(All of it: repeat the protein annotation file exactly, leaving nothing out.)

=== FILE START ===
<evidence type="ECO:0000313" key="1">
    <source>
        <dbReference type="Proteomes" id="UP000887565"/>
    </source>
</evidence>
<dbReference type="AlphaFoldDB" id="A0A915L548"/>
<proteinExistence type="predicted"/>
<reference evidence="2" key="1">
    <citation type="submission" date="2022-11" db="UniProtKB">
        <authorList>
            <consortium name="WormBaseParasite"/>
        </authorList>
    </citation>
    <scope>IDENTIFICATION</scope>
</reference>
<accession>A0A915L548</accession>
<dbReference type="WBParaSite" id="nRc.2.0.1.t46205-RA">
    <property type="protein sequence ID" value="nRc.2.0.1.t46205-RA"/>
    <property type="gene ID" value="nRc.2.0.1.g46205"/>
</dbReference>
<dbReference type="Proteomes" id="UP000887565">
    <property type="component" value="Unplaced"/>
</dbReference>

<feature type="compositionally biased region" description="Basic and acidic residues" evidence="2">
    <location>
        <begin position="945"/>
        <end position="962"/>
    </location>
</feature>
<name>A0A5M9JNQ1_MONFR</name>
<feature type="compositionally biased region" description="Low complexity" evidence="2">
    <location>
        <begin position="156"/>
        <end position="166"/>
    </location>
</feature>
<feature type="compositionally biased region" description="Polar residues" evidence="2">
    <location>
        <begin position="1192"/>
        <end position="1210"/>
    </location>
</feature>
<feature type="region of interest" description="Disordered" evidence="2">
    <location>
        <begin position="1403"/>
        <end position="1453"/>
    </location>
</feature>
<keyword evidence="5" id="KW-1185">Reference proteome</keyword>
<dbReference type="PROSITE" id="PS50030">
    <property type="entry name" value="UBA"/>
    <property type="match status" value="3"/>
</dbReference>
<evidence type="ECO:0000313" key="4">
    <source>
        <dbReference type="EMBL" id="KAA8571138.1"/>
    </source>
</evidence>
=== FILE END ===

<evidence type="ECO:0000313" key="1">
    <source>
        <dbReference type="Proteomes" id="UP000887565"/>
    </source>
</evidence>
<dbReference type="AlphaFoldDB" id="A0A915L548"/>
<proteinExistence type="predicted"/>
<reference evidence="2" key="1">
    <citation type="submission" date="2022-11" db="UniProtKB">
        <authorList>
            <consortium name="WormBaseParasite"/>
        </authorList>
    </citation>
    <scope>IDENTIFICATION</scope>
</reference>
<accession>A0A915L548</accession>
<dbReference type="WBParaSite" id="nRc.2.0.1.t46205-RA">
    <property type="protein sequence ID" value="nRc.2.0.1.t46205-RA"/>
    <property type="gene ID" value="nRc.2.0.1.g46205"/>
</dbReference>
<dbReference type="Proteomes" id="UP000887565">
    <property type="component" value="Unplaced"/>
</dbReference>

<feature type="compositionally biased region" description="Basic and acidic residues" evidence="2">
    <location>
        <begin position="945"/>
        <end position="962"/>
    </location>
</feature>
<name>A0A5M9JNQ1_MONFR</name>
<feature type="compositionally biased region" description="Low complexity" evidence="2">
    <location>
        <begin position="156"/>
        <end position="166"/>
    </location>
</feature>
<feature type="compositionally biased region" description="Polar residues" evidence="2">
    <location>
        <begin position="1192"/>
        <end position="1210"/>
    </location>
</feature>
<feature type="region of interest" description="Disordered" evidence="2">
    <location>
        <begin position="1403"/>
        <end position="1453"/>
    </location>
</feature>
<keyword evidence="5" id="KW-1185">Reference proteome</keyword>
<dbReference type="PROSITE" id="PS50030">
    <property type="entry name" value="UBA"/>
    <property type="match status" value="3"/>
</dbReference>
<evidence type="ECO:0000313" key="4">
    <source>
        <dbReference type="EMBL" id="KAA8571138.1"/>
    </source>
</evidence>